In the end, Tau Zero is the straight-forward story of a crew of astronauts who embark on an interstellar journey aboard a highly technically conceptualized spacecraft. Part hard SF and part legend, the human stories do not color fully and would have been better as pale representations. But the journey they undertake — and are taken on — is all the stuff of legend, literally.
I’ve long wanted to read this one. Thanks, Jesse, for your sharp review. But I have to disagree with you when you say that “The High Crusade” “fail[ed] spectacularly.” I really did love that book, as I recall from a few decades back, when I first read it. The book has just been rereleased recently, with an enthusiastic intro by Robert Silverberg, who says that the novel is now deemed a kind of classic. Guess that’s why there’s vanilla AND chocolate out there….
Second reference.to High Crusade in as many days, must make it TBR.
As for Tau, I agree with many of the points made, especially re the poor characterisation.
I read this my freshman year in college. It is a great story and Hard SF is not myth or trying to be. Back in those primitive days of merely landing on the Moon characterization was not ballyhooed so much.
The title says what the story is about, PHYSICS. I was taking electrical engineering so I asked a senior physics major about Einsteinian physics. I will never forget his shocking answer, “Don’t try to understand it just memorize and apply the equations.”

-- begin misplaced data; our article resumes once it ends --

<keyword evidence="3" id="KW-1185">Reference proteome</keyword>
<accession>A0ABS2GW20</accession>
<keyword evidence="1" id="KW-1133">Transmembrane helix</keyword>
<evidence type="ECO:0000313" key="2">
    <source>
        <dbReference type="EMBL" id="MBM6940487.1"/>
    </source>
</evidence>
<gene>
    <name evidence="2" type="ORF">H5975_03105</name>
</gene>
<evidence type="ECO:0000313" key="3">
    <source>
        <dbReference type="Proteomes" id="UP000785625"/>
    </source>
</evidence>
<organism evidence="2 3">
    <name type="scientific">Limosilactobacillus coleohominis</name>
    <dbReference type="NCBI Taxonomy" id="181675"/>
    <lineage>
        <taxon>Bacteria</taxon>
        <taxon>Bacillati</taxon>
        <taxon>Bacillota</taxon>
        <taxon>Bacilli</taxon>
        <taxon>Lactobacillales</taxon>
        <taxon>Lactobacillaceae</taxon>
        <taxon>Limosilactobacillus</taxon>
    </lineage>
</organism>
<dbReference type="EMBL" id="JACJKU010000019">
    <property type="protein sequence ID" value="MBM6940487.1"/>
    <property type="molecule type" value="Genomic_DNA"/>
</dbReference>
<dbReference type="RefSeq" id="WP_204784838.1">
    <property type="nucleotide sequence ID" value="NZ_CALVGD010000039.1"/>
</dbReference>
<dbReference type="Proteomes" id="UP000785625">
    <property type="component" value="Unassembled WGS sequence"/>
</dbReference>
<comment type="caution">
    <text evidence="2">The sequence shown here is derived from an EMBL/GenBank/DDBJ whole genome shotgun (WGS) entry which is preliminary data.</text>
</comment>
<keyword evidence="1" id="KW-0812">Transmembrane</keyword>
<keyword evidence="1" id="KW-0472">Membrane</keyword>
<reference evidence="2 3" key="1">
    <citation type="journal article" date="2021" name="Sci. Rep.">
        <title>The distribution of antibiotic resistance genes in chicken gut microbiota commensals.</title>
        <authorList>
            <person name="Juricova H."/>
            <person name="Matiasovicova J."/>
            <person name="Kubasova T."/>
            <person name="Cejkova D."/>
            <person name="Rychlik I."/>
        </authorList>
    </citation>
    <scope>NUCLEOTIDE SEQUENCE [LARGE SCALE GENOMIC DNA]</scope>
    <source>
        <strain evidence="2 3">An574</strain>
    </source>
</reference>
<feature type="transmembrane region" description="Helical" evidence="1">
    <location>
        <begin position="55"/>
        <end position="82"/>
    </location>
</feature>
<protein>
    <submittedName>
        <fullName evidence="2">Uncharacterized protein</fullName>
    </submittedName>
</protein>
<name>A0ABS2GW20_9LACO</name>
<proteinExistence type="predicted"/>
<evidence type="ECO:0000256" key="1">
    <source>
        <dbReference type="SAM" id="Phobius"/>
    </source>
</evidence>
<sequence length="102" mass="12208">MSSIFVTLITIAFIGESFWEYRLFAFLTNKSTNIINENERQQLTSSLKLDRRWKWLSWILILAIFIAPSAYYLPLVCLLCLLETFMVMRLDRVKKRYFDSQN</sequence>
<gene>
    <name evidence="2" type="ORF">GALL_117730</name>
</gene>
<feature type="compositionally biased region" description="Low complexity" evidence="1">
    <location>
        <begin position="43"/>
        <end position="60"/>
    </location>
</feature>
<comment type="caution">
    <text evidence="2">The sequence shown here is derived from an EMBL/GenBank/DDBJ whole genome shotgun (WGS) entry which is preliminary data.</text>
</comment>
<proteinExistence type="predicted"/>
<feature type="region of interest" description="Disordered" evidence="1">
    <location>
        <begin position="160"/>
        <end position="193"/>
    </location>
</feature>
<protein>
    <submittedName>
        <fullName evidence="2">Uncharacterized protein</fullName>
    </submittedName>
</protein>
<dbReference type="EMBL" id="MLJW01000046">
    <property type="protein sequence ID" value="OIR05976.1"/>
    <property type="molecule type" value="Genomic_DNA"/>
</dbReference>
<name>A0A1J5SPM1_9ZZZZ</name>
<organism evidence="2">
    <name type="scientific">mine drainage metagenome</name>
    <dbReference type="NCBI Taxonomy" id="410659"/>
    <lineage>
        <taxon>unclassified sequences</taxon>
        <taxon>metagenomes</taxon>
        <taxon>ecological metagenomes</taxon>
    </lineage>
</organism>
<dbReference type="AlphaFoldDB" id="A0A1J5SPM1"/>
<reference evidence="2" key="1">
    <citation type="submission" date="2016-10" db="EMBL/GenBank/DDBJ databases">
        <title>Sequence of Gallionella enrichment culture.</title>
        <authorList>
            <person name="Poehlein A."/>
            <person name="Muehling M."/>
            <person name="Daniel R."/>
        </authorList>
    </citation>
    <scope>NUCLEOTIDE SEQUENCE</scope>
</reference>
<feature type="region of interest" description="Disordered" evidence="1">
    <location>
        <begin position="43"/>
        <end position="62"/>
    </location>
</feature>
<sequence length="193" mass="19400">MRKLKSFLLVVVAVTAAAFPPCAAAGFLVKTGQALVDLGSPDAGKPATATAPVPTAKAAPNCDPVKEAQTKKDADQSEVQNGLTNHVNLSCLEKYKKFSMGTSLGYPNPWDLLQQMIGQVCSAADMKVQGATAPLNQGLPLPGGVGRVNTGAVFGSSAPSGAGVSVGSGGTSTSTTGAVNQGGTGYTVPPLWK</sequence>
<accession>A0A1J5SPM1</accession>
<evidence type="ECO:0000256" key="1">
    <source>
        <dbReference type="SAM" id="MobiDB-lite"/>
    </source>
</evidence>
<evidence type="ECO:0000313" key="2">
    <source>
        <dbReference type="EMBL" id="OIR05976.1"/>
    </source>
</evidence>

Of course now the really interesting thing is that the story is based on the BIG CRUNCH but we now know that the universe is expanding at an accelerating rate.
Science Fiction is not about being “good literature” it is about wringing good stories out of scienceand imagination. Advancing science requires imagination.
“Science Fiction is not about being “good literature” it is about wringing good stories out of science and imagination.”
The best science fiction does both, Karl. :)
But the advance of science increases the significance of the story.
You never know when that willhappen.
Tau Zero is the definition of ‘hard’ science fiction.
It is magnificently written and mind blowing novel consisting of the relationships between humans and the order of the cosmos in the most explorative and timeless fashion.
Yep, that is Jesse’s blog, Speculiction. Jesse is one of our regular guest reviewers.
Interesting debate here – I’ve heard Tau Zero described as “diamond-hard SF” about the limits of physics, but it also seems Anderson wanted to explore the limits of human relationships in extreme circumstances. Whether he succeeded is clearly up to each reader. I’d imagine this book was more impressive back in 1970 than today from a literary standpoint, and the physics may also be dated, but it still represents an important work in that sense.
Well we have billions of years for the physics to get more dated:
but literary styles can come and go.LOL